By Mike Pickford
Peterborough, Ontario -- July 5, 2016 -- Lightweighting is still a concern for the OEMs, leading at least one expert to predict there will be a real push over the next decade to revamp the way vehicle exteriors are designed and made.
During a recent Auto Care Association webinar, IHS Automotive forecaster Michael Robinet told how there would likely be a “tremendous” shift towards the use of aluminum sheeting on vehicle bodies in the near future, a move that he expects will hit aftermarket producers hard.
“There’s more aluminum moving into the market … This is probably the most important trend that the aftermarket needs to understand,” Robinet said during the webinar, according to a report on Repairer Driven News.
While the use of aluminum for vehicle bodies has increased in popularity in recent years, Robinet believes an industry-wide transition could be on the horizon.
That will have an effect on specialized aftermarket products such as fenders and decklids, according to Robinet. During the webinar, he noted that it will be difficult for aftermarket manufacturers to recreate the precise shape of an aluminum sheet part following years of working with steel.
As a result, OEMs would be able to “take more control over the aftermarket,” for the time being. Robinet suggests such a move could take place as early as 2023.
However, others believe this will present aftermarket producers with a unique opportunity to revolutionize the way they do business. Ed Salamy, Executive Director of Quality Parts Coalition, said this is nothing the industry hasn’t faced before, with similar questions posed after OEMs made upgrades to side-view mirrors and a transition to LED headlamps several years ago.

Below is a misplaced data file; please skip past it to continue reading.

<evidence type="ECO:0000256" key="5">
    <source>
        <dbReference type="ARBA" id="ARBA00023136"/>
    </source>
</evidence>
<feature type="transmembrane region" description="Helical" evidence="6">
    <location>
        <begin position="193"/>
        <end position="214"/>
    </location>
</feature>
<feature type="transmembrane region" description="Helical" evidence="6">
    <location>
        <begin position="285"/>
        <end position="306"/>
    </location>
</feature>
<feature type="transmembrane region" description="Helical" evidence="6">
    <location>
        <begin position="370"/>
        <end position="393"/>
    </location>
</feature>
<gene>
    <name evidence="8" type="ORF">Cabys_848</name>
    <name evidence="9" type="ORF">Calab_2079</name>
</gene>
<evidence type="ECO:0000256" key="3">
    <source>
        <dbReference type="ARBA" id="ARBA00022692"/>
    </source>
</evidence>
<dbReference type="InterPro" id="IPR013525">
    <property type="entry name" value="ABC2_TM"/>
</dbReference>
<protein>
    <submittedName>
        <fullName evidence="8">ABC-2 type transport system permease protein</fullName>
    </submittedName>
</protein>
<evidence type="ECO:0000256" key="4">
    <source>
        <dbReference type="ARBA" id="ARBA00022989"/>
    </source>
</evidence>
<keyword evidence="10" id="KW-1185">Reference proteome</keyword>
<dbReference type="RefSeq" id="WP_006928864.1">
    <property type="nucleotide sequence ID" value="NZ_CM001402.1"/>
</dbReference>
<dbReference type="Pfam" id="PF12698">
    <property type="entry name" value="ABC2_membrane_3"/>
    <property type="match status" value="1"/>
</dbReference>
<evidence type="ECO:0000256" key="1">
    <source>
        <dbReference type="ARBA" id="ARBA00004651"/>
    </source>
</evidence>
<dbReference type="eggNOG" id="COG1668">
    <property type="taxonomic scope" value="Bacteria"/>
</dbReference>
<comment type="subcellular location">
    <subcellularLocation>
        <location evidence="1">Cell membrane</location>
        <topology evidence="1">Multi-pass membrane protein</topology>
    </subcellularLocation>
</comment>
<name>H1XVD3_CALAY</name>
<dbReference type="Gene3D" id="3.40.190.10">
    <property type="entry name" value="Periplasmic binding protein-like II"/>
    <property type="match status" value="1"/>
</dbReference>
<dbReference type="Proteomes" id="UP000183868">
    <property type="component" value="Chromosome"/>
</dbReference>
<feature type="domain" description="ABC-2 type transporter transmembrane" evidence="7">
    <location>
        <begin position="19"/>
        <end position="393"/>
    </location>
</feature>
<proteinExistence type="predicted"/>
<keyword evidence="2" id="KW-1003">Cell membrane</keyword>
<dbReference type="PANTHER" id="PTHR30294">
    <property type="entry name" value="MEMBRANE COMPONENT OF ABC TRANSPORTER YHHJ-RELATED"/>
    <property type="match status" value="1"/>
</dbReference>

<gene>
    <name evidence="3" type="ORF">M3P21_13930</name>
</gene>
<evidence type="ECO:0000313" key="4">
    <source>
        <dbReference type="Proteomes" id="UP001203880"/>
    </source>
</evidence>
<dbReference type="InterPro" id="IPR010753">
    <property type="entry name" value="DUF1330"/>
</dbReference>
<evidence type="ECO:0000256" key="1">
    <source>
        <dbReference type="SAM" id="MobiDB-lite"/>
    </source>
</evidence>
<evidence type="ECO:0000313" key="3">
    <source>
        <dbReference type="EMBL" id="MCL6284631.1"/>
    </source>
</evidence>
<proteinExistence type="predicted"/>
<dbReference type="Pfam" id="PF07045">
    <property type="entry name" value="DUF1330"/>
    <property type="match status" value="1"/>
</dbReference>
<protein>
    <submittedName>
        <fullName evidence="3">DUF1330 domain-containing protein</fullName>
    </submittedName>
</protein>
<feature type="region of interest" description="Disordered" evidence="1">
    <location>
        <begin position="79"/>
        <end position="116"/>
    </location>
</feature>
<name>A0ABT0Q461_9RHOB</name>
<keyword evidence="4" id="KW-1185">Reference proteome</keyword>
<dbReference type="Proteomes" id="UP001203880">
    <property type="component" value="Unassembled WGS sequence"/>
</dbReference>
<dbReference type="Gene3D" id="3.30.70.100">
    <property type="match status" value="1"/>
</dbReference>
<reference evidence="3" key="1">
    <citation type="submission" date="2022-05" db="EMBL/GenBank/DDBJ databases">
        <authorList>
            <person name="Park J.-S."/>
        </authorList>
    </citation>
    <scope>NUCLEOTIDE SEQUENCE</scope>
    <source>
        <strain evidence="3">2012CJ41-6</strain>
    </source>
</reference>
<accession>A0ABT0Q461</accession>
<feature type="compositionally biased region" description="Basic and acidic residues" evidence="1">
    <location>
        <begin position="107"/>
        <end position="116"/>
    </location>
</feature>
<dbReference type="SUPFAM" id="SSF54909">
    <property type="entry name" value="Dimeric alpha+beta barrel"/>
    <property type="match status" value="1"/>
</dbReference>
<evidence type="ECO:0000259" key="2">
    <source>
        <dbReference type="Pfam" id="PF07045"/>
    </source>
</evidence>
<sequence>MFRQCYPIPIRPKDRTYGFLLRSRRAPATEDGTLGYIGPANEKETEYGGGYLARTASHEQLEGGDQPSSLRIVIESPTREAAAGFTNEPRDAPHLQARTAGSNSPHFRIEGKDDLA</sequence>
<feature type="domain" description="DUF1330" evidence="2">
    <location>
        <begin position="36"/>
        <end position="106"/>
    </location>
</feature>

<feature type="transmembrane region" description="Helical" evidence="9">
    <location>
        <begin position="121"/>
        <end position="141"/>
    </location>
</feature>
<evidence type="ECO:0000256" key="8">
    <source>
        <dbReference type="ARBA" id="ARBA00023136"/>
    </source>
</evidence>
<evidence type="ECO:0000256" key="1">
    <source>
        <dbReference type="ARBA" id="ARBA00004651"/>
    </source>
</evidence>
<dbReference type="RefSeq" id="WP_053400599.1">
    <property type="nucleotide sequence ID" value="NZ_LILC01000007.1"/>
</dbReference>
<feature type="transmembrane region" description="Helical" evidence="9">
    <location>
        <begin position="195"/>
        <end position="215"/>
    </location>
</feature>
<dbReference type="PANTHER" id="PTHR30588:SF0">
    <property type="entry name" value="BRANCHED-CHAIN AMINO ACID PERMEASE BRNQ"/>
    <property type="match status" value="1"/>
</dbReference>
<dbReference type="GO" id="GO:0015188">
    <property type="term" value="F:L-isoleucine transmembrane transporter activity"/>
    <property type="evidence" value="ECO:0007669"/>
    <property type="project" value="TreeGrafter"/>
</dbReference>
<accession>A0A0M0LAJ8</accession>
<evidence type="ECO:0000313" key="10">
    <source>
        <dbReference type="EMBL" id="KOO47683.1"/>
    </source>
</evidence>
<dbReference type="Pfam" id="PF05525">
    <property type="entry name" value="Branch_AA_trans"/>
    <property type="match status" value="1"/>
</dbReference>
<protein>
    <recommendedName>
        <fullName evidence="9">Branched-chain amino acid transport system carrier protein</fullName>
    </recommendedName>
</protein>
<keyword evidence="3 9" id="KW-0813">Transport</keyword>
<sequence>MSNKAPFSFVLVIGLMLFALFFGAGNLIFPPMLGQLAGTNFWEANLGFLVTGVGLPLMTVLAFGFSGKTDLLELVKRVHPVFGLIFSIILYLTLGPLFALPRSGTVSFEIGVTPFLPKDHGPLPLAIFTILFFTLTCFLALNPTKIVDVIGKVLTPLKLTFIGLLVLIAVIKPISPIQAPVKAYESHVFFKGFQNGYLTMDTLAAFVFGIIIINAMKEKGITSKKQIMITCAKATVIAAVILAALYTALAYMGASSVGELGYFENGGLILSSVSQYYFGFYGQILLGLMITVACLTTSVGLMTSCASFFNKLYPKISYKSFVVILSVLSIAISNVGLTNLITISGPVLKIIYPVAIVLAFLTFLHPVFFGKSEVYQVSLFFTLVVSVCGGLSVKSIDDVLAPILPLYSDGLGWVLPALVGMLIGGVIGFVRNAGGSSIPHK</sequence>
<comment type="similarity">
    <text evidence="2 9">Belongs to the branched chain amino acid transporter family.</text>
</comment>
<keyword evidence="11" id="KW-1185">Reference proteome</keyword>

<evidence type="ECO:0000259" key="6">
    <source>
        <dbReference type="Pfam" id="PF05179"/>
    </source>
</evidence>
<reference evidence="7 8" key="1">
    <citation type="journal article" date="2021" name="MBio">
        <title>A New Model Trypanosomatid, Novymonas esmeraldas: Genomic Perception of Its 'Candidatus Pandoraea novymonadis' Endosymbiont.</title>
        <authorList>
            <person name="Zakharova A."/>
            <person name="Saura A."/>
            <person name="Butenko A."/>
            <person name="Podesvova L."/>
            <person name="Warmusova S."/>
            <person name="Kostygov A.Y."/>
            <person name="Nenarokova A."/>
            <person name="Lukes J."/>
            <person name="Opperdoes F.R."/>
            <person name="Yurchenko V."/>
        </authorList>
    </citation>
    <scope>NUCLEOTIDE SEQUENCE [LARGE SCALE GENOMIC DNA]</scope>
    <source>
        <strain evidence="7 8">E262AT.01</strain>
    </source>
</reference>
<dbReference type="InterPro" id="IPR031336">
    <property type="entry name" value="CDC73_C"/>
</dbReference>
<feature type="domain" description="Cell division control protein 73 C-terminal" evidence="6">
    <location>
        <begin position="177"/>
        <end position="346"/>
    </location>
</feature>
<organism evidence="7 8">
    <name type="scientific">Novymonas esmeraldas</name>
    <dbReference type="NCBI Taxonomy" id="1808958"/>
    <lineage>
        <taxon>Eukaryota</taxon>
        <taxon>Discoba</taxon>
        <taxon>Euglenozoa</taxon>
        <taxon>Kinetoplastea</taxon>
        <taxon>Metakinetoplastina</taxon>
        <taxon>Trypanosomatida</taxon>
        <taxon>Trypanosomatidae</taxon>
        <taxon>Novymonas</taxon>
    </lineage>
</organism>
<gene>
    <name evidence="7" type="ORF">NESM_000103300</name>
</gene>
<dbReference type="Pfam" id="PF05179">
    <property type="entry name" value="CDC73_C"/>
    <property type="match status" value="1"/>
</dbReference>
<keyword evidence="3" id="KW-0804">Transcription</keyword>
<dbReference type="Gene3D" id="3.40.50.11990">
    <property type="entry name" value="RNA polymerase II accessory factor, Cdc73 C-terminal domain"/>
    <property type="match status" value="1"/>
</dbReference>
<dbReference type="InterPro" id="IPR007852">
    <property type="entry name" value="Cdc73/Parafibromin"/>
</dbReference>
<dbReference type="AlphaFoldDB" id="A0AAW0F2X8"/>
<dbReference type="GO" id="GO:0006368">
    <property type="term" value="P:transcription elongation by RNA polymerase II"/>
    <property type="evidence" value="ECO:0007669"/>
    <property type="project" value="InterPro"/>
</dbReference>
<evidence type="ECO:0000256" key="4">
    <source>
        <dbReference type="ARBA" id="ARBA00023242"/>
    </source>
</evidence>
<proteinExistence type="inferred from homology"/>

“The aftermarket will also come up with a version,” Salamy said of advances in OEM parts, according to a report on Repairer Driven News.
As well as the shift towards aluminum, Robinet said he expects to see another significant change in the industry, this time focusing specifically on pickup trucks.
Following the success of the Honda Ridgeline, Robinet forecasts that more Asian OEMs will adopt a new strategy that is expected to shift truck bed production from its usual carbon fibre-reinforced plastic to composite material. The only real stumbling block to such a move is for developers to come up with a strong enough structure to support the bed, with Robinet suggesting that technology “is still evolving.”
Such a move could see domestic truck producers following suit over the coming years. Robinet claims a shift to composite is “very, very high” on US OEMs list for its next generation of trucks.
Robinet's webinar presentation is available at this link.